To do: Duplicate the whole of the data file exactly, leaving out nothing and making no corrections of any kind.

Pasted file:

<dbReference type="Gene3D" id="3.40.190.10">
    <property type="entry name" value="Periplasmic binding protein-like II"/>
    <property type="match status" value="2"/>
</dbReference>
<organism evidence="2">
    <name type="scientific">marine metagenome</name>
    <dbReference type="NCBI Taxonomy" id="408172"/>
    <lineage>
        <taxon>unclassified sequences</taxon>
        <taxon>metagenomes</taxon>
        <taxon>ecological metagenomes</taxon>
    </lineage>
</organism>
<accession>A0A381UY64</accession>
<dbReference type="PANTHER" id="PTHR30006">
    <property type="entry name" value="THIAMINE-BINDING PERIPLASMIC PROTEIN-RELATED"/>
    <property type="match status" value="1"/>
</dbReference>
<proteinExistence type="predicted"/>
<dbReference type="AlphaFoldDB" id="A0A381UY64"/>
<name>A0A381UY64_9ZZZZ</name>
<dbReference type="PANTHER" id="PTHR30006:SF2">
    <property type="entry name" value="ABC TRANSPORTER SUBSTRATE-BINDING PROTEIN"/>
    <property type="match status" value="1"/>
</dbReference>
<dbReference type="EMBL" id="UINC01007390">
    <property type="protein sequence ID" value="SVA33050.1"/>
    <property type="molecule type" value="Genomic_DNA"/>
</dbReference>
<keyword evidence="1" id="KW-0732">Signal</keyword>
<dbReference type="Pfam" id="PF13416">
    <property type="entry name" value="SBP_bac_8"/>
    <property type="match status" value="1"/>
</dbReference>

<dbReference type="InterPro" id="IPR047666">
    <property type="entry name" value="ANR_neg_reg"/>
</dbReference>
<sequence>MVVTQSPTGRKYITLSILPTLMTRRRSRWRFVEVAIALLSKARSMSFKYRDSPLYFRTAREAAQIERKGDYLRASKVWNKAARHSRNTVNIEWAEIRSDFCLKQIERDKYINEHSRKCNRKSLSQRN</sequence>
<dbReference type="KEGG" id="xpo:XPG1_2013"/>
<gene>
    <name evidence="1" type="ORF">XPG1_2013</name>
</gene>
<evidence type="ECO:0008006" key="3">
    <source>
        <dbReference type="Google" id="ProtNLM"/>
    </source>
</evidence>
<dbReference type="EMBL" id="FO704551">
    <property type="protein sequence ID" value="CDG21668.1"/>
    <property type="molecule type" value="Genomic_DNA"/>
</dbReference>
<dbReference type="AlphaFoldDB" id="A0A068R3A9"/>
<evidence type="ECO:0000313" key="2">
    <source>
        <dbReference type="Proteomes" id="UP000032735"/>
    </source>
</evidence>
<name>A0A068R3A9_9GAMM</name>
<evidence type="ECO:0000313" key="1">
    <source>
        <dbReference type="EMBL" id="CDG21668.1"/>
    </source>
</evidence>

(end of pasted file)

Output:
<dbReference type="Gene3D" id="3.40.190.10">
    <property type="entry name" value="Periplasmic binding protein-like II"/>
    <property type="match status" value="2"/>
</dbReference>
<organism evidence="2">
    <name type="scientific">marine metagenome</name>
    <dbReference type="NCBI Taxonomy" id="408172"/>
    <lineage>
        <taxon>unclassified sequences</taxon>
        <taxon>metagenomes</taxon>
        <taxon>ecological metagenomes</taxon>
    </lineage>
</organism>
<accession>A0A381UY64</accession>
<dbReference type="PANTHER" id="PTHR30006">
    <property type="entry name" value="THIAMINE-BINDING PERIPLASMIC PROTEIN-RELATED"/>
    <property type="match status" value="1"/>
</dbReference>
<proteinExistence type="predicted"/>
<dbReference type="AlphaFoldDB" id="A0A381UY64"/>
<name>A0A381UY64_9ZZZZ</name>
<dbReference type="PANTHER" id="PTHR30006:SF2">
    <property type="entry name" value="ABC TRANSPORTER SUBSTRATE-BINDING PROTEIN"/>
    <property type="match status" value="1"/>
</dbReference>
<dbReference type="EMBL" id="UINC01007390">
    <property type="protein sequence ID" value="SVA33050.1"/>
    <property type="molecule type" value="Genomic_DNA"/>
</dbReference>
<keyword evidence="1" id="KW-0732">Signal</keyword>
<dbReference type="Pfam" id="PF13416">
    <property type="entry name" value="SBP_bac_8"/>
    <property type="match status" value="1"/>
</dbReference>

<dbReference type="InterPro" id="IPR047666">
    <property type="entry name" value="ANR_neg_reg"/>
</dbReference>
<sequence>MVVTQSPTGRKYITLSILPTLMTRRRSRWRFVEVAIALLSKARSMSFKYRDSPLYFRTAREAAQIERKGDYLRASKVWNKAARHSRNTVNIEWAEIRSDFCLKQIERDKYINEHSRKCNRKSLSQRN</sequence>
<dbReference type="KEGG" id="xpo:XPG1_2013"/>
<gene>
    <name evidence="1" type="ORF">XPG1_2013</name>
</gene>
<evidence type="ECO:0008006" key="3">
    <source>
        <dbReference type="Google" id="ProtNLM"/>
    </source>
</evidence>
<dbReference type="EMBL" id="FO704551">
    <property type="protein sequence ID" value="CDG21668.1"/>
    <property type="molecule type" value="Genomic_DNA"/>
</dbReference>
<dbReference type="AlphaFoldDB" id="A0A068R3A9"/>
<evidence type="ECO:0000313" key="2">
    <source>
        <dbReference type="Proteomes" id="UP000032735"/>
    </source>
</evidence>
<name>A0A068R3A9_9GAMM</name>
<evidence type="ECO:0000313" key="1">
    <source>
        <dbReference type="EMBL" id="CDG21668.1"/>
    </source>
</evidence>